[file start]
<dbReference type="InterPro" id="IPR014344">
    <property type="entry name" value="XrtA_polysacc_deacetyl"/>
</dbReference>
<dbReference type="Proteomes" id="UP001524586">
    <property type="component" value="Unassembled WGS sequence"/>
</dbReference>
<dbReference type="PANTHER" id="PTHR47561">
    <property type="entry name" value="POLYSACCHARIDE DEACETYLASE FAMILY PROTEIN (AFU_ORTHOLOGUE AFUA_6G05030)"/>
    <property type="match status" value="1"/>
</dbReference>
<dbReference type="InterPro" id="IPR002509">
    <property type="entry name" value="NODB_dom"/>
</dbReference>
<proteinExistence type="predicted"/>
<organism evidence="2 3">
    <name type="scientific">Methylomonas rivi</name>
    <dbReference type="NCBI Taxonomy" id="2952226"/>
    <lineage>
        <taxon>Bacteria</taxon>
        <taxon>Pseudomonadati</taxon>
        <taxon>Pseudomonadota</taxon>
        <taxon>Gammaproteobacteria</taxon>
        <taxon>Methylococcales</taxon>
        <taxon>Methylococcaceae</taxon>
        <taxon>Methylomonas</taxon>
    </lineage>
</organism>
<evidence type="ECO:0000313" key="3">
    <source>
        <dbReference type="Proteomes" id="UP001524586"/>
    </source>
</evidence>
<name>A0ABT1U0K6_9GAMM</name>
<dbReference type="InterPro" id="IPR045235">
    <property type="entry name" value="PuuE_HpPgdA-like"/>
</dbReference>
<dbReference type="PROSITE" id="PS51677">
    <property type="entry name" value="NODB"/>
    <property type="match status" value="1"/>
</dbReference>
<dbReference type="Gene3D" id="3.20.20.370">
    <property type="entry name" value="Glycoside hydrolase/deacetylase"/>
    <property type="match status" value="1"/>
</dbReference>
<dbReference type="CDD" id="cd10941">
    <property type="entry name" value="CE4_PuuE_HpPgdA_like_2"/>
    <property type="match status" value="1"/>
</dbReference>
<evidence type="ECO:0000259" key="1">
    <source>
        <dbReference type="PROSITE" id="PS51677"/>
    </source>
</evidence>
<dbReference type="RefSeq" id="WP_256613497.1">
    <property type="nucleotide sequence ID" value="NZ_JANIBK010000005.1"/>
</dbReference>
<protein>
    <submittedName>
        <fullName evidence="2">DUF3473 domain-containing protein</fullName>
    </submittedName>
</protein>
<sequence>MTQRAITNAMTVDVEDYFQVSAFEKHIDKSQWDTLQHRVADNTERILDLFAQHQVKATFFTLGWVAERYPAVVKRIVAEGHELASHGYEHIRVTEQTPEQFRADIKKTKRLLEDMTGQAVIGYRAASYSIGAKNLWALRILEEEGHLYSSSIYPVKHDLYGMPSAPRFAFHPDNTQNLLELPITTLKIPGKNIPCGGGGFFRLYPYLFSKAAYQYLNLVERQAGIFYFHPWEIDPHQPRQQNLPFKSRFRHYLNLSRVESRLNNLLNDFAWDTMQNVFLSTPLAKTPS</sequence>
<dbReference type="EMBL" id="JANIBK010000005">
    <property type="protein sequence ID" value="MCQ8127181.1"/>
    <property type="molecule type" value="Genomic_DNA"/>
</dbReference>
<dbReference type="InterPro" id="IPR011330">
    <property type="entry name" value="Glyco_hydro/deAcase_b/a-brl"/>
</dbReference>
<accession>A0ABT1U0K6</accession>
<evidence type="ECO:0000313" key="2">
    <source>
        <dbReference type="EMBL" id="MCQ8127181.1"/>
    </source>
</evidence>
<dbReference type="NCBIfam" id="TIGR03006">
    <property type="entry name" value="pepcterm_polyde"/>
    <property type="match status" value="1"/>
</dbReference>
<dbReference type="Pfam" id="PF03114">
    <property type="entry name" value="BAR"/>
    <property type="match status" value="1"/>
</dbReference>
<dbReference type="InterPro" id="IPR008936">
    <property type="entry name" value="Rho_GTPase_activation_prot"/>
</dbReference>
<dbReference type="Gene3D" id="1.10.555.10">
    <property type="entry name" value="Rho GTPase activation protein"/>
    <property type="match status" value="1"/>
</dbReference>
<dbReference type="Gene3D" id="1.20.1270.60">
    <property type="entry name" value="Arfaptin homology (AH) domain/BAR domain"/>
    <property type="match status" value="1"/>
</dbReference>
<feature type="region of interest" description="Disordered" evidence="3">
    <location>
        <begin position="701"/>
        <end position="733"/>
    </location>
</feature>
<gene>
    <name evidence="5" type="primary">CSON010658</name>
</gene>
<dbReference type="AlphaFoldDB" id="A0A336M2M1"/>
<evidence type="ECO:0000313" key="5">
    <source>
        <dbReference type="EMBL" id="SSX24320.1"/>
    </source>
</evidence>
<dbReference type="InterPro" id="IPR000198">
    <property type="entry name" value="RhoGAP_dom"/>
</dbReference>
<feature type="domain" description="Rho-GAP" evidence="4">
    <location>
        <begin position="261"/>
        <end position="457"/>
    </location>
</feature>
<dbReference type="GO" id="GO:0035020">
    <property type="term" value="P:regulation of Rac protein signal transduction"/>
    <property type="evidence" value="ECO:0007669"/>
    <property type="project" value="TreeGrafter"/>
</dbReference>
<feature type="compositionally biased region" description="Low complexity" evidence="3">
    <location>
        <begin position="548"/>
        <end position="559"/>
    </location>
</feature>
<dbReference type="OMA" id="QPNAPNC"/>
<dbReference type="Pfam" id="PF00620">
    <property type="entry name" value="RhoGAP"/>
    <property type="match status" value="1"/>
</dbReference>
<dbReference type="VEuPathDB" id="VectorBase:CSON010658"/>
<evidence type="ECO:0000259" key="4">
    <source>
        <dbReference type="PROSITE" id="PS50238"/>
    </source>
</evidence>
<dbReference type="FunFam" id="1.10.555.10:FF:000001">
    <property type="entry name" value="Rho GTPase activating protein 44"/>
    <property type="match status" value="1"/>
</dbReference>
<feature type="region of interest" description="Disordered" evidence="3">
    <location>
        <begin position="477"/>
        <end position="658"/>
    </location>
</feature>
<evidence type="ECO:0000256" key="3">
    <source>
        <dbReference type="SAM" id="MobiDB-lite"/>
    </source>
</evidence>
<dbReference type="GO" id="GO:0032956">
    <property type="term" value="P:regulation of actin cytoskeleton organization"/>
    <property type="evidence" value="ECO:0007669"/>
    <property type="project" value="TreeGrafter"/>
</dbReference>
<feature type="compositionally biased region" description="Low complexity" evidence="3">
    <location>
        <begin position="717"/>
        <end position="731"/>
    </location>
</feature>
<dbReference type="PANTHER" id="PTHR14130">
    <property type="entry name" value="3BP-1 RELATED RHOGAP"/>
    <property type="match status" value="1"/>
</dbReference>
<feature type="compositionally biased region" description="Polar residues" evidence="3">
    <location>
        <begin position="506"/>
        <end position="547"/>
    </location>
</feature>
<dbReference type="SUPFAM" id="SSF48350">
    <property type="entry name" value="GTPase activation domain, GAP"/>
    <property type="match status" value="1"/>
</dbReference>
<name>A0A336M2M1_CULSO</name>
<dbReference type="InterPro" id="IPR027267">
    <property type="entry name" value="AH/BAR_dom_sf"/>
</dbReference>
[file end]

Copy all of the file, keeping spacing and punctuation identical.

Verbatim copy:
<dbReference type="InterPro" id="IPR014344">
    <property type="entry name" value="XrtA_polysacc_deacetyl"/>
</dbReference>
<dbReference type="Proteomes" id="UP001524586">
    <property type="component" value="Unassembled WGS sequence"/>
</dbReference>
<dbReference type="PANTHER" id="PTHR47561">
    <property type="entry name" value="POLYSACCHARIDE DEACETYLASE FAMILY PROTEIN (AFU_ORTHOLOGUE AFUA_6G05030)"/>
    <property type="match status" value="1"/>
</dbReference>
<dbReference type="InterPro" id="IPR002509">
    <property type="entry name" value="NODB_dom"/>
</dbReference>
<proteinExistence type="predicted"/>
<organism evidence="2 3">
    <name type="scientific">Methylomonas rivi</name>
    <dbReference type="NCBI Taxonomy" id="2952226"/>
    <lineage>
        <taxon>Bacteria</taxon>
        <taxon>Pseudomonadati</taxon>
        <taxon>Pseudomonadota</taxon>
        <taxon>Gammaproteobacteria</taxon>
        <taxon>Methylococcales</taxon>
        <taxon>Methylococcaceae</taxon>
        <taxon>Methylomonas</taxon>
    </lineage>
</organism>
<evidence type="ECO:0000313" key="3">
    <source>
        <dbReference type="Proteomes" id="UP001524586"/>
    </source>
</evidence>
<name>A0ABT1U0K6_9GAMM</name>
<dbReference type="InterPro" id="IPR045235">
    <property type="entry name" value="PuuE_HpPgdA-like"/>
</dbReference>
<dbReference type="PROSITE" id="PS51677">
    <property type="entry name" value="NODB"/>
    <property type="match status" value="1"/>
</dbReference>
<dbReference type="Gene3D" id="3.20.20.370">
    <property type="entry name" value="Glycoside hydrolase/deacetylase"/>
    <property type="match status" value="1"/>
</dbReference>
<dbReference type="CDD" id="cd10941">
    <property type="entry name" value="CE4_PuuE_HpPgdA_like_2"/>
    <property type="match status" value="1"/>
</dbReference>
<evidence type="ECO:0000259" key="1">
    <source>
        <dbReference type="PROSITE" id="PS51677"/>
    </source>
</evidence>
<dbReference type="RefSeq" id="WP_256613497.1">
    <property type="nucleotide sequence ID" value="NZ_JANIBK010000005.1"/>
</dbReference>
<protein>
    <submittedName>
        <fullName evidence="2">DUF3473 domain-containing protein</fullName>
    </submittedName>
</protein>
<sequence>MTQRAITNAMTVDVEDYFQVSAFEKHIDKSQWDTLQHRVADNTERILDLFAQHQVKATFFTLGWVAERYPAVVKRIVAEGHELASHGYEHIRVTEQTPEQFRADIKKTKRLLEDMTGQAVIGYRAASYSIGAKNLWALRILEEEGHLYSSSIYPVKHDLYGMPSAPRFAFHPDNTQNLLELPITTLKIPGKNIPCGGGGFFRLYPYLFSKAAYQYLNLVERQAGIFYFHPWEIDPHQPRQQNLPFKSRFRHYLNLSRVESRLNNLLNDFAWDTMQNVFLSTPLAKTPS</sequence>
<dbReference type="EMBL" id="JANIBK010000005">
    <property type="protein sequence ID" value="MCQ8127181.1"/>
    <property type="molecule type" value="Genomic_DNA"/>
</dbReference>
<dbReference type="InterPro" id="IPR011330">
    <property type="entry name" value="Glyco_hydro/deAcase_b/a-brl"/>
</dbReference>
<accession>A0ABT1U0K6</accession>
<evidence type="ECO:0000313" key="2">
    <source>
        <dbReference type="EMBL" id="MCQ8127181.1"/>
    </source>
</evidence>
<dbReference type="NCBIfam" id="TIGR03006">
    <property type="entry name" value="pepcterm_polyde"/>
    <property type="match status" value="1"/>
</dbReference>
<dbReference type="Pfam" id="PF03114">
    <property type="entry name" value="BAR"/>
    <property type="match status" value="1"/>
</dbReference>
<dbReference type="InterPro" id="IPR008936">
    <property type="entry name" value="Rho_GTPase_activation_prot"/>
</dbReference>
<dbReference type="Gene3D" id="1.10.555.10">
    <property type="entry name" value="Rho GTPase activation protein"/>
    <property type="match status" value="1"/>
</dbReference>
<dbReference type="Gene3D" id="1.20.1270.60">
    <property type="entry name" value="Arfaptin homology (AH) domain/BAR domain"/>
    <property type="match status" value="1"/>
</dbReference>
<feature type="region of interest" description="Disordered" evidence="3">
    <location>
        <begin position="701"/>
        <end position="733"/>
    </location>
</feature>
<gene>
    <name evidence="5" type="primary">CSON010658</name>
</gene>
<dbReference type="AlphaFoldDB" id="A0A336M2M1"/>
<evidence type="ECO:0000313" key="5">
    <source>
        <dbReference type="EMBL" id="SSX24320.1"/>
    </source>
</evidence>
<dbReference type="InterPro" id="IPR000198">
    <property type="entry name" value="RhoGAP_dom"/>
</dbReference>
<feature type="domain" description="Rho-GAP" evidence="4">
    <location>
        <begin position="261"/>
        <end position="457"/>
    </location>
</feature>
<dbReference type="GO" id="GO:0035020">
    <property type="term" value="P:regulation of Rac protein signal transduction"/>
    <property type="evidence" value="ECO:0007669"/>
    <property type="project" value="TreeGrafter"/>
</dbReference>
<feature type="compositionally biased region" description="Low complexity" evidence="3">
    <location>
        <begin position="548"/>
        <end position="559"/>
    </location>
</feature>
<dbReference type="OMA" id="QPNAPNC"/>
<dbReference type="Pfam" id="PF00620">
    <property type="entry name" value="RhoGAP"/>
    <property type="match status" value="1"/>
</dbReference>
<dbReference type="VEuPathDB" id="VectorBase:CSON010658"/>
<evidence type="ECO:0000259" key="4">
    <source>
        <dbReference type="PROSITE" id="PS50238"/>
    </source>
</evidence>
<dbReference type="FunFam" id="1.10.555.10:FF:000001">
    <property type="entry name" value="Rho GTPase activating protein 44"/>
    <property type="match status" value="1"/>
</dbReference>
<feature type="region of interest" description="Disordered" evidence="3">
    <location>
        <begin position="477"/>
        <end position="658"/>
    </location>
</feature>
<evidence type="ECO:0000256" key="3">
    <source>
        <dbReference type="SAM" id="MobiDB-lite"/>
    </source>
</evidence>
<dbReference type="GO" id="GO:0032956">
    <property type="term" value="P:regulation of actin cytoskeleton organization"/>
    <property type="evidence" value="ECO:0007669"/>
    <property type="project" value="TreeGrafter"/>
</dbReference>
<feature type="compositionally biased region" description="Low complexity" evidence="3">
    <location>
        <begin position="717"/>
        <end position="731"/>
    </location>
</feature>
<dbReference type="PANTHER" id="PTHR14130">
    <property type="entry name" value="3BP-1 RELATED RHOGAP"/>
    <property type="match status" value="1"/>
</dbReference>
<feature type="compositionally biased region" description="Polar residues" evidence="3">
    <location>
        <begin position="506"/>
        <end position="547"/>
    </location>
</feature>
<dbReference type="SUPFAM" id="SSF48350">
    <property type="entry name" value="GTPase activation domain, GAP"/>
    <property type="match status" value="1"/>
</dbReference>
<name>A0A336M2M1_CULSO</name>
<dbReference type="InterPro" id="IPR027267">
    <property type="entry name" value="AH/BAR_dom_sf"/>
</dbReference>